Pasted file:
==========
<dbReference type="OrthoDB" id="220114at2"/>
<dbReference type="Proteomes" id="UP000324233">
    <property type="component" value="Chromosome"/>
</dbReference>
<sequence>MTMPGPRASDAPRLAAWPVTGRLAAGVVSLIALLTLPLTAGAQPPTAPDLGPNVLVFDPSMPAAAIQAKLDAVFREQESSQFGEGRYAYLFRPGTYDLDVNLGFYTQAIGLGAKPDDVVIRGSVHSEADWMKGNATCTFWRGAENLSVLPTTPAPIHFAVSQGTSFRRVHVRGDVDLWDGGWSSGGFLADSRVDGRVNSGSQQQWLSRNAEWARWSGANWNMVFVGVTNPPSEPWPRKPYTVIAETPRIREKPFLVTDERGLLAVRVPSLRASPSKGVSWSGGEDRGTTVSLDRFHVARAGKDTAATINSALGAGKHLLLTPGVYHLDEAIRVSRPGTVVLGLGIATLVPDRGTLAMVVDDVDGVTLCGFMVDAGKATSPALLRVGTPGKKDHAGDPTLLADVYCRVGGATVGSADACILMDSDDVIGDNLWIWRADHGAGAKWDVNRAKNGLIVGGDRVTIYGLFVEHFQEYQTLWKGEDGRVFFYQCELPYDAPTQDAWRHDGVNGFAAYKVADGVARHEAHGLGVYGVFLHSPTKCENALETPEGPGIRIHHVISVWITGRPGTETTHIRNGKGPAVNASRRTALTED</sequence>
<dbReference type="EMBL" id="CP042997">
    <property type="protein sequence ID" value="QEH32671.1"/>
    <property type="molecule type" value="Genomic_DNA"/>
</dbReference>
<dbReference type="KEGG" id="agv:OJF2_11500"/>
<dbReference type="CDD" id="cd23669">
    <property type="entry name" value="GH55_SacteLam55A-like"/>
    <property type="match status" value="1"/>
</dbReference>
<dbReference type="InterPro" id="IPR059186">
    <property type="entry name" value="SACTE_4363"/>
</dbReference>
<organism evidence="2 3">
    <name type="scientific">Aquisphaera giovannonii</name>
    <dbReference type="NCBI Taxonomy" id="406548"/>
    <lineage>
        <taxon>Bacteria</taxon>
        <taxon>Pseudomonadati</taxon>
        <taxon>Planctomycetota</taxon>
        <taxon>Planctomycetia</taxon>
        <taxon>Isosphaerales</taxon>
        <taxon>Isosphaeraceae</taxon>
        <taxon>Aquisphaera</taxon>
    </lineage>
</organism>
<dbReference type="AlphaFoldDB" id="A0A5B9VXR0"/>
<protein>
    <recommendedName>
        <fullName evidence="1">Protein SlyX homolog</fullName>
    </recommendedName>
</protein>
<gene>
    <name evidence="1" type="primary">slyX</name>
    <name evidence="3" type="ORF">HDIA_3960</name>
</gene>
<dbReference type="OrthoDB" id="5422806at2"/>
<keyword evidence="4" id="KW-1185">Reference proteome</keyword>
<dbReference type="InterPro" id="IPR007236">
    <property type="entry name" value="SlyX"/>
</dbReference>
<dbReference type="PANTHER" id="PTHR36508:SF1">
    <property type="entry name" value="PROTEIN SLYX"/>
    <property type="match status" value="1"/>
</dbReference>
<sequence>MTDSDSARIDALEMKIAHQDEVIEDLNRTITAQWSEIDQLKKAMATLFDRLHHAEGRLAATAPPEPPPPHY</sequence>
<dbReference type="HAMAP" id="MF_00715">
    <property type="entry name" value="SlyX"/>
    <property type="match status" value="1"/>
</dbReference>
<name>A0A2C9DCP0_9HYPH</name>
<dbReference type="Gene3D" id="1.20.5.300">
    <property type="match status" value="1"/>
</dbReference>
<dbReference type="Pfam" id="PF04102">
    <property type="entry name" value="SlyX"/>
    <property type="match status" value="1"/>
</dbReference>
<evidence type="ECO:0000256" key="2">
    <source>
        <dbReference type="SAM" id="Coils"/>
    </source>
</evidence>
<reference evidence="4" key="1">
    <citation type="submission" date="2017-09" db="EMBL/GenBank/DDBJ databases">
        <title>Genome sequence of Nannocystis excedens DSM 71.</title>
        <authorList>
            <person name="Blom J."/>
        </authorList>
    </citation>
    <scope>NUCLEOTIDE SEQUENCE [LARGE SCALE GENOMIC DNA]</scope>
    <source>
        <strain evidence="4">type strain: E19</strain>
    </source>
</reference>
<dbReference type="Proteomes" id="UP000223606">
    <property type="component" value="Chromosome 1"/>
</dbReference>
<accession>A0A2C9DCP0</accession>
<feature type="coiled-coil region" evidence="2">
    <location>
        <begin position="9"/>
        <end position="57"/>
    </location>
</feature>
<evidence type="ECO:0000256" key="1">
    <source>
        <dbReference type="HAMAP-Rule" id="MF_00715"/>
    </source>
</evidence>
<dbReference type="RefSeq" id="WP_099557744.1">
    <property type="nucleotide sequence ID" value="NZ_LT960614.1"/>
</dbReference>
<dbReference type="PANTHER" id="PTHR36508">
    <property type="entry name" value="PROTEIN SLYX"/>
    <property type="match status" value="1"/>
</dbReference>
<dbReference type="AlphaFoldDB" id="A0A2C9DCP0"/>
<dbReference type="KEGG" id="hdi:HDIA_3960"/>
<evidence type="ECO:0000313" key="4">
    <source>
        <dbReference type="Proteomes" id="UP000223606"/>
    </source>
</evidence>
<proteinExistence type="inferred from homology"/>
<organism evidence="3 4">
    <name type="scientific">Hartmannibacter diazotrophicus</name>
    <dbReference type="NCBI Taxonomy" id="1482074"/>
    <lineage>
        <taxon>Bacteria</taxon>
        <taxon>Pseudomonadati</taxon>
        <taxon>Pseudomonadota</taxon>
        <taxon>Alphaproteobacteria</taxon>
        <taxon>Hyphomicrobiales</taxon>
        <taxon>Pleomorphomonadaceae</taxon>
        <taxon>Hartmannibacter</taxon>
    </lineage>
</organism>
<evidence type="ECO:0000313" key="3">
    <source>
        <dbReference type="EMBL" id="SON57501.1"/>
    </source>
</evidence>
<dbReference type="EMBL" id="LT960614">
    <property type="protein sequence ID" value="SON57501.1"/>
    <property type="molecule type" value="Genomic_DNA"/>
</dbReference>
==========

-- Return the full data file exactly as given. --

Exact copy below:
<dbReference type="OrthoDB" id="220114at2"/>
<dbReference type="Proteomes" id="UP000324233">
    <property type="component" value="Chromosome"/>
</dbReference>
<sequence>MTMPGPRASDAPRLAAWPVTGRLAAGVVSLIALLTLPLTAGAQPPTAPDLGPNVLVFDPSMPAAAIQAKLDAVFREQESSQFGEGRYAYLFRPGTYDLDVNLGFYTQAIGLGAKPDDVVIRGSVHSEADWMKGNATCTFWRGAENLSVLPTTPAPIHFAVSQGTSFRRVHVRGDVDLWDGGWSSGGFLADSRVDGRVNSGSQQQWLSRNAEWARWSGANWNMVFVGVTNPPSEPWPRKPYTVIAETPRIREKPFLVTDERGLLAVRVPSLRASPSKGVSWSGGEDRGTTVSLDRFHVARAGKDTAATINSALGAGKHLLLTPGVYHLDEAIRVSRPGTVVLGLGIATLVPDRGTLAMVVDDVDGVTLCGFMVDAGKATSPALLRVGTPGKKDHAGDPTLLADVYCRVGGATVGSADACILMDSDDVIGDNLWIWRADHGAGAKWDVNRAKNGLIVGGDRVTIYGLFVEHFQEYQTLWKGEDGRVFFYQCELPYDAPTQDAWRHDGVNGFAAYKVADGVARHEAHGLGVYGVFLHSPTKCENALETPEGPGIRIHHVISVWITGRPGTETTHIRNGKGPAVNASRRTALTED</sequence>
<dbReference type="EMBL" id="CP042997">
    <property type="protein sequence ID" value="QEH32671.1"/>
    <property type="molecule type" value="Genomic_DNA"/>
</dbReference>
<dbReference type="KEGG" id="agv:OJF2_11500"/>
<dbReference type="CDD" id="cd23669">
    <property type="entry name" value="GH55_SacteLam55A-like"/>
    <property type="match status" value="1"/>
</dbReference>
<dbReference type="InterPro" id="IPR059186">
    <property type="entry name" value="SACTE_4363"/>
</dbReference>
<organism evidence="2 3">
    <name type="scientific">Aquisphaera giovannonii</name>
    <dbReference type="NCBI Taxonomy" id="406548"/>
    <lineage>
        <taxon>Bacteria</taxon>
        <taxon>Pseudomonadati</taxon>
        <taxon>Planctomycetota</taxon>
        <taxon>Planctomycetia</taxon>
        <taxon>Isosphaerales</taxon>
        <taxon>Isosphaeraceae</taxon>
        <taxon>Aquisphaera</taxon>
    </lineage>
</organism>
<dbReference type="AlphaFoldDB" id="A0A5B9VXR0"/>
<protein>
    <recommendedName>
        <fullName evidence="1">Protein SlyX homolog</fullName>
    </recommendedName>
</protein>
<gene>
    <name evidence="1" type="primary">slyX</name>
    <name evidence="3" type="ORF">HDIA_3960</name>
</gene>
<dbReference type="OrthoDB" id="5422806at2"/>
<keyword evidence="4" id="KW-1185">Reference proteome</keyword>
<dbReference type="InterPro" id="IPR007236">
    <property type="entry name" value="SlyX"/>
</dbReference>
<dbReference type="PANTHER" id="PTHR36508:SF1">
    <property type="entry name" value="PROTEIN SLYX"/>
    <property type="match status" value="1"/>
</dbReference>
<sequence>MTDSDSARIDALEMKIAHQDEVIEDLNRTITAQWSEIDQLKKAMATLFDRLHHAEGRLAATAPPEPPPPHY</sequence>
<dbReference type="HAMAP" id="MF_00715">
    <property type="entry name" value="SlyX"/>
    <property type="match status" value="1"/>
</dbReference>
<name>A0A2C9DCP0_9HYPH</name>
<dbReference type="Gene3D" id="1.20.5.300">
    <property type="match status" value="1"/>
</dbReference>
<dbReference type="Pfam" id="PF04102">
    <property type="entry name" value="SlyX"/>
    <property type="match status" value="1"/>
</dbReference>
<evidence type="ECO:0000256" key="2">
    <source>
        <dbReference type="SAM" id="Coils"/>
    </source>
</evidence>
<reference evidence="4" key="1">
    <citation type="submission" date="2017-09" db="EMBL/GenBank/DDBJ databases">
        <title>Genome sequence of Nannocystis excedens DSM 71.</title>
        <authorList>
            <person name="Blom J."/>
        </authorList>
    </citation>
    <scope>NUCLEOTIDE SEQUENCE [LARGE SCALE GENOMIC DNA]</scope>
    <source>
        <strain evidence="4">type strain: E19</strain>
    </source>
</reference>
<dbReference type="Proteomes" id="UP000223606">
    <property type="component" value="Chromosome 1"/>
</dbReference>
<accession>A0A2C9DCP0</accession>
<feature type="coiled-coil region" evidence="2">
    <location>
        <begin position="9"/>
        <end position="57"/>
    </location>
</feature>
<evidence type="ECO:0000256" key="1">
    <source>
        <dbReference type="HAMAP-Rule" id="MF_00715"/>
    </source>
</evidence>
<dbReference type="RefSeq" id="WP_099557744.1">
    <property type="nucleotide sequence ID" value="NZ_LT960614.1"/>
</dbReference>
<dbReference type="PANTHER" id="PTHR36508">
    <property type="entry name" value="PROTEIN SLYX"/>
    <property type="match status" value="1"/>
</dbReference>
<dbReference type="AlphaFoldDB" id="A0A2C9DCP0"/>
<dbReference type="KEGG" id="hdi:HDIA_3960"/>
<evidence type="ECO:0000313" key="4">
    <source>
        <dbReference type="Proteomes" id="UP000223606"/>
    </source>
</evidence>
<proteinExistence type="inferred from homology"/>
<organism evidence="3 4">
    <name type="scientific">Hartmannibacter diazotrophicus</name>
    <dbReference type="NCBI Taxonomy" id="1482074"/>
    <lineage>
        <taxon>Bacteria</taxon>
        <taxon>Pseudomonadati</taxon>
        <taxon>Pseudomonadota</taxon>
        <taxon>Alphaproteobacteria</taxon>
        <taxon>Hyphomicrobiales</taxon>
        <taxon>Pleomorphomonadaceae</taxon>
        <taxon>Hartmannibacter</taxon>
    </lineage>
</organism>
<evidence type="ECO:0000313" key="3">
    <source>
        <dbReference type="EMBL" id="SON57501.1"/>
    </source>
</evidence>
<dbReference type="EMBL" id="LT960614">
    <property type="protein sequence ID" value="SON57501.1"/>
    <property type="molecule type" value="Genomic_DNA"/>
</dbReference>